The message behind "The Fantasticks" may be simple, but it is important and a little unfortunate. What I view it as is something along the lines of this. Often we believe, or perhaps more accurately hope, that everything will work out the way we think it will. We develop our plans and become so dependent on those plans. However, it's important to remember that sometimes we need to "burn a bit" in order to truly move forward as people and the world. Only through our burning are we able to become more than what we already are. If we keep our minds set on everything working out, we will be disappointed. As El Gallo said, "Their moon was cardboard, fragile. It was very apt to fray, and what was last night scenic may seem cynic by today. The play's not done. Oh no, not quite. For life never ends in the moonlit night; and despite what pretty poets say, the night is only half the day.

Report this Content
This article has not been reviewed by Odyssey HQ and solely reflects the ideas and opinions of the creator.
Student Life

Holidays With A Small Family

I wouldn't trade what we have for the world.

Matt Johnsn

When I was a kid I always went to my grandparents house whenever we celebrated any sort of holiday. We were a decently sized family and it was always a blessing to be in their house and surrounded by love during the holiday season. However, that all changed when my grandfather passed away and my grandmother was diagnosed with Alzheimer's. The family then began to drift apart and life went on, and we ended up all celebrating our own holidays with other family members.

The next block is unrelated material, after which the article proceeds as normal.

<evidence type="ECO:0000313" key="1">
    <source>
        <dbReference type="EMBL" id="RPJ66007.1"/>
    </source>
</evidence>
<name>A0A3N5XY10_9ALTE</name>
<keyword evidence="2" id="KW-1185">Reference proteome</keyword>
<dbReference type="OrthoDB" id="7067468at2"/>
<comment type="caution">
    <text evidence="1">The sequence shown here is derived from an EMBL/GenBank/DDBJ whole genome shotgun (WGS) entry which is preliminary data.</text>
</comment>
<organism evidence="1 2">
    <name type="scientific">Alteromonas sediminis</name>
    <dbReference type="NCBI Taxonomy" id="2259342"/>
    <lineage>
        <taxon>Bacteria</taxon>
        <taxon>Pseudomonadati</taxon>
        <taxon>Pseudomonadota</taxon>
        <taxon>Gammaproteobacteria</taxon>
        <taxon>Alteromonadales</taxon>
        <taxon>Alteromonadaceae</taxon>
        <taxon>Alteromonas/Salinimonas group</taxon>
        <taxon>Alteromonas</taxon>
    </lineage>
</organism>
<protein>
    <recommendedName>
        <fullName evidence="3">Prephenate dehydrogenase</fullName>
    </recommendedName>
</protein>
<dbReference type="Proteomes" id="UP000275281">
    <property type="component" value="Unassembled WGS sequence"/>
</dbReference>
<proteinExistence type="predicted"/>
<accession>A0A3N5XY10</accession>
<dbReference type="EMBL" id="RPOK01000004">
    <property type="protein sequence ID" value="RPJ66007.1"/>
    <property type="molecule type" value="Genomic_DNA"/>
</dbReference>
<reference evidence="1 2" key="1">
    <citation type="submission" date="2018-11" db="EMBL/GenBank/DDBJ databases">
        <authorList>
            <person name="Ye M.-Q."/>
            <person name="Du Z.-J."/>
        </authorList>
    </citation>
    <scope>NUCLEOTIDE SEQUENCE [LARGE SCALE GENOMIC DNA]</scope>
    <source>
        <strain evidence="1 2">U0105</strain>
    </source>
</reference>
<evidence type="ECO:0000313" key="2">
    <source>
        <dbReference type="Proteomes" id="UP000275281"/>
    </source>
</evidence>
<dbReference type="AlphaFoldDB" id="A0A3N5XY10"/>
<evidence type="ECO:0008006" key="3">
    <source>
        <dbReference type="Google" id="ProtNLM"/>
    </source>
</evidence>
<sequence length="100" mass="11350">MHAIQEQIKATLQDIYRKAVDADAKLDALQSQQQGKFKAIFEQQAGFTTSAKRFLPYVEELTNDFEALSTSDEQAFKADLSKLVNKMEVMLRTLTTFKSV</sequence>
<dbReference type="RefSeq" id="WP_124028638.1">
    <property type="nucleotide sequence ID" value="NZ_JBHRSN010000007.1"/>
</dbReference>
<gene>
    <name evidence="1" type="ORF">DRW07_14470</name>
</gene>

Keep Reading... Show less

Safe Spaces Or Regressive Spaces?

Turns out shielding yourself from ideas can be detrimental to your ability to learn


College is a place for people who want to learn. That is the primary function of any academic institution. Its purpose is not to coddle us, nor should the community always be in agreement with us. We are supposed to surround ourselves with a variety of viewpoints that challenge us to learn, not the same repetitive points of view that make us happy.

Keep Reading... Show less

Black Friday is back to being Black Friday

This year, malls are standing up against Black Friday beginning on Thanksgiving. Doors won't be opening until Friday morning.


Last week my twitter feed was full of exclamations of how excited people were that our local mall, Westmoreland Mall would be closed on Thanksgiving Day this year. For those who work during the busy holiday days and hours, a celebration was in order. For the die-hard deal finders and shoppers though, they didn’t seem very happy.

Keep Reading... Show less
Politics and Activism

Is Thrift Shopping *Actually* Ethical?

There's been a recent boom in the popularity of vintage style looks and up-cycling thrifted finds to sell at, usually, an outrageous price. Is this ethical? Or does it defeat the whole purpose of thrifting in the first place?

Is Thrift Shopping *Actually* Ethical?

One day, I was scrolling through Twitter and came across a tweet about upper-middle-class class people thrift shopping. I personally was against the up cycling/re-selling trend because I thought it to be greedy. Then, I began to see more and more tweets, and then stated to see ones about those who buy thrifted, name brand items and sell them for what they're actually worth instead of the very low price they got them for.

Keep Reading... Show less

Holidays With the Family?

Should retail outlets close on holidays so their employees can be with their families?


For the past few years, having stores open on Thanksgiving has become a popular trend. The sales have started earlier on the day known as Gray Thursday. Now, the Mall of America has taken a bold stand and is closing its doors on Thanksgiving. They are very excited in giving the day back to their workers so they can spend time with their family.

Keep Reading... Show less

Subscribe to Our Newsletter

Facebook Comments